The unfairness of vague laws used to target conservative politicians is starkly apparent when compared to what happened to a powerful liberal Republican county supervisor in Arizona who spent at least $86,000 in campaign contributions from powerful interests on various expensive items for himself and his family. He turned around and got the prosecutors disbarred, and his fellow county supervisors awarded him a cool $3.5 million from the taxpayers for the stress of attempted prosecution.
At most, McDonnell is probably guilty of a marriage gone sour. Maureen McDonnells attorney admitted that Williams had become inappropriately chummy with her, since Williams hoped to get favors in return for his gifts. If everything alleged was true, what did the former governor expect to gain by rewarding Williams with access for luring his wife? It doesnt make any sense. You may as well require Maureen McDonnell to wear a scarlet letter A on her lapel too.
Knowing how trumped up the charges were, McDonnell refused to even accept a plea bargain that would have allowed him to plead guilty to one non-corruption related count and his wife to face no charges.
McDonnells attorneys described what happened best, comparing the prosecution to tyrannical Roman emperor Caligula, who tried to imprison people for violating laws written in tiny lettering on a pillar too high to see. Lanny Davis similarly opined, Given all this, we see a prosecution that lost its sense of proportion, misplaced its priorities and exhibited judgment as poor as the McDonnells', if not worse.
The McDonnells have already suffered public humiliation, the likely loss of their marriage, and probably their health and finances. Bob McDonnell has lost his bar license and probably the rest of his political career. When are the adults going to step in? The appeals court has the next shot at stopping this.
It is long overdue to start swinging the pendulum back against activist leftists within the legal system who use their power to mercilessly and wrongfully target prominent conservatives. If not, it is only going to get worse. Many conservatives stood by and did nothing as Tom DeLay, Dinesh DSouza and Rick Perry were targeted through the legal system, believing they must have been guilty because the laws were too complicated to understand, and the complicit left-wing media was careful to spin everything against the conservatives. A recent article in the Washington Post brazenly started out, Virginians rightly disgusted by the sleazy behavior of ex-Gov. Bob McDonnell…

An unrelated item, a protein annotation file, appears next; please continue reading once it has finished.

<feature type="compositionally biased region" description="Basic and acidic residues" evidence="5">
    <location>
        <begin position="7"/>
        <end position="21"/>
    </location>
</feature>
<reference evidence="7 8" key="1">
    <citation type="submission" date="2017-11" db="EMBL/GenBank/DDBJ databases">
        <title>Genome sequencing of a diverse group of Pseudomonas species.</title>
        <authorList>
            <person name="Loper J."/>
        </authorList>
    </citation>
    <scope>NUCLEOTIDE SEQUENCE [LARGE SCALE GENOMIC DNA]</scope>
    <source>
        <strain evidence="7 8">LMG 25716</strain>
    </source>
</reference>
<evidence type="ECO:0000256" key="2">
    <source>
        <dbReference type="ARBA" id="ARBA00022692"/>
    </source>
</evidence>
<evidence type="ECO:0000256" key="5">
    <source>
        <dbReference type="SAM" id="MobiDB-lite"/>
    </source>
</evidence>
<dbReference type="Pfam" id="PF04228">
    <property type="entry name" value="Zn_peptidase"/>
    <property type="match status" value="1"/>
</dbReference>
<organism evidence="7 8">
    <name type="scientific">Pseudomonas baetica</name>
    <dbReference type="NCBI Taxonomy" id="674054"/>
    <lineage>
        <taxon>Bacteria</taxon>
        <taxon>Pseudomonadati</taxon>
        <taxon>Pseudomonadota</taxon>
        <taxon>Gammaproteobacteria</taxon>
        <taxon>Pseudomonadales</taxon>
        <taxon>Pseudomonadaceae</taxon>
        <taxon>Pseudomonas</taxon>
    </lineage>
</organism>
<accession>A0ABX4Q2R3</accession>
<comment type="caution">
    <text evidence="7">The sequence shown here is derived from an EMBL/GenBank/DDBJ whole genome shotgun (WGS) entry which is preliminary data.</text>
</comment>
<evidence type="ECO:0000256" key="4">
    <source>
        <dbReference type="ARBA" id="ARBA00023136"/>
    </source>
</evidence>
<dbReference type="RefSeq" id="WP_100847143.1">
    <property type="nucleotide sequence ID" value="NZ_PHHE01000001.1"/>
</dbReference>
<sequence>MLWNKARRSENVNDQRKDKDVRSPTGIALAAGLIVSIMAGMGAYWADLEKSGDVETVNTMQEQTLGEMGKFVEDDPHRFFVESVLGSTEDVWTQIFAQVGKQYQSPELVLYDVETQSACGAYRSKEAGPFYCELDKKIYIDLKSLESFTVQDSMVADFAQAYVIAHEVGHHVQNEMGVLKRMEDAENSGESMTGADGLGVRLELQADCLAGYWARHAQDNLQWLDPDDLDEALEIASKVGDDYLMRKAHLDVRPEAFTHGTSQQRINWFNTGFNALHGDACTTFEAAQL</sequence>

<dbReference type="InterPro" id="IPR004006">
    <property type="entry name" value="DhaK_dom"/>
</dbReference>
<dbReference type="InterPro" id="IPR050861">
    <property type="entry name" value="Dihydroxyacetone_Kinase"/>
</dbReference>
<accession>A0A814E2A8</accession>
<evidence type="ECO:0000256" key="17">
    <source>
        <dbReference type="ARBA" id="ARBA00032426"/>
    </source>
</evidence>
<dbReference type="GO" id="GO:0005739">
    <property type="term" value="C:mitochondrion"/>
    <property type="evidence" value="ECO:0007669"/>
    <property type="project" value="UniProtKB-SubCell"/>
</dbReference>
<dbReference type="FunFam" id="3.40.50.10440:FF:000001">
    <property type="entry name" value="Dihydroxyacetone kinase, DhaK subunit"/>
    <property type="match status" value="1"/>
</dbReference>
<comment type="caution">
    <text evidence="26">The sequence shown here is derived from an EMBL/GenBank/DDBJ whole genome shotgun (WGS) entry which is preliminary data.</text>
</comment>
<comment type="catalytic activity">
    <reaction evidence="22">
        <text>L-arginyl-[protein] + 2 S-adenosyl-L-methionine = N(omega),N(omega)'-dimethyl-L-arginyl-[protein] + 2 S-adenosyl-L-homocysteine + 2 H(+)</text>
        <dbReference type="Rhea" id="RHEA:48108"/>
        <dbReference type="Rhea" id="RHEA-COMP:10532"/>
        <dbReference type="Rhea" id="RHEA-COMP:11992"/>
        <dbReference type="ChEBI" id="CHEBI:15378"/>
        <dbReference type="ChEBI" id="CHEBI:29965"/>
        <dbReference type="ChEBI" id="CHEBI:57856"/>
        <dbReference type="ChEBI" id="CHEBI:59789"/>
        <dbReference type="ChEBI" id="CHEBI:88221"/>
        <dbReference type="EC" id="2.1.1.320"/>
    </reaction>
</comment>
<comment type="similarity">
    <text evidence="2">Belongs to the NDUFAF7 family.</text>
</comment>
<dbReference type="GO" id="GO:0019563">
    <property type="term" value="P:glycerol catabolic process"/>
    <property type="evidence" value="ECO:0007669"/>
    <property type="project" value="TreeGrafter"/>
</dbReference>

Who will the leftists in the legal system come for next? Any conservative even slightly in the public eye is at risk, and in this Internet era of intense media scrutiny, conservatives stand to lose more than merely taking a slap on the wrist. There are three behemoths in society dominated by the left that conservatives must take on: education, media and the legal system. Conservatives have started making inroads on the first two, while giving the legal system a pass for too long. Time to wake up before youre next.
A Republican being a saint is not good enough for the devils who are the democrats who are in charge...
According to reporting in DC metro area news, while he was not sentenced to the max, it was also felt that community service was not enough. In addition much was made of the unhealthy influence of his wife who was depicted as money grubbing, unhappy and greedy. It was also reported that he was so busy dealing with the problems of governing, that he either paid little attention to her deteriorating behavior patterns, or felt he had to wait until his term was over to get her the help she seemed to need. I am not saying this is what I believe, but what the news sources in general were reporting.
We need to begin holding the Democrats to this same standard.
Very splashy trials of the self proclaimed leader AND their media sycophants and butt kisser, with LONG prison sentences and huge fines to get the point across that they work for US...
The corruption within our Government on all levels is breathtaking.
Our country desperately needs to stop this or we will become a third world Banana Republic with the Democrats in charge.
It won't work without the media.
If the media were fair, this would not have happened and their current gov would be in prison.
Here’s an important fact conveniently ignored by the Washington Compost and Democratic prosecutors: when Bob McDonnell entered office, it was legal for a sitting governor in Virginia to accept gifts from literally anyone, including individuals who wanted to do business with the state.
Two of McDonnell’s Democratic prosecutors, Mark Warner and Tim Kaine, took thousands of dollars in gifts during their tenures as governor; both are now members of the U.S. Senate. As with McDonnell, there is no evidence Warner or Kaine ever granted any illegal favors for individuals who gave them various gifts, and quite naturally, there was never any attempt to prosecute them.
As many on FR are quite aware, Warner DID suggest a federal judgeship for the daughter of a retiring Democratic state senator last year. In exchange, the politician would cancel plans to leave the state legislature, a move that allowed the GOP to regain control of the state senate. Warner’s illegal offer was widely documented in last year’s Senate race, but to date, there has been no formal investigation (that I’m aware of), and the Democrats running the U.S. attorney offices in Virginia wouldn’t dream of filing charges against Senator Warner.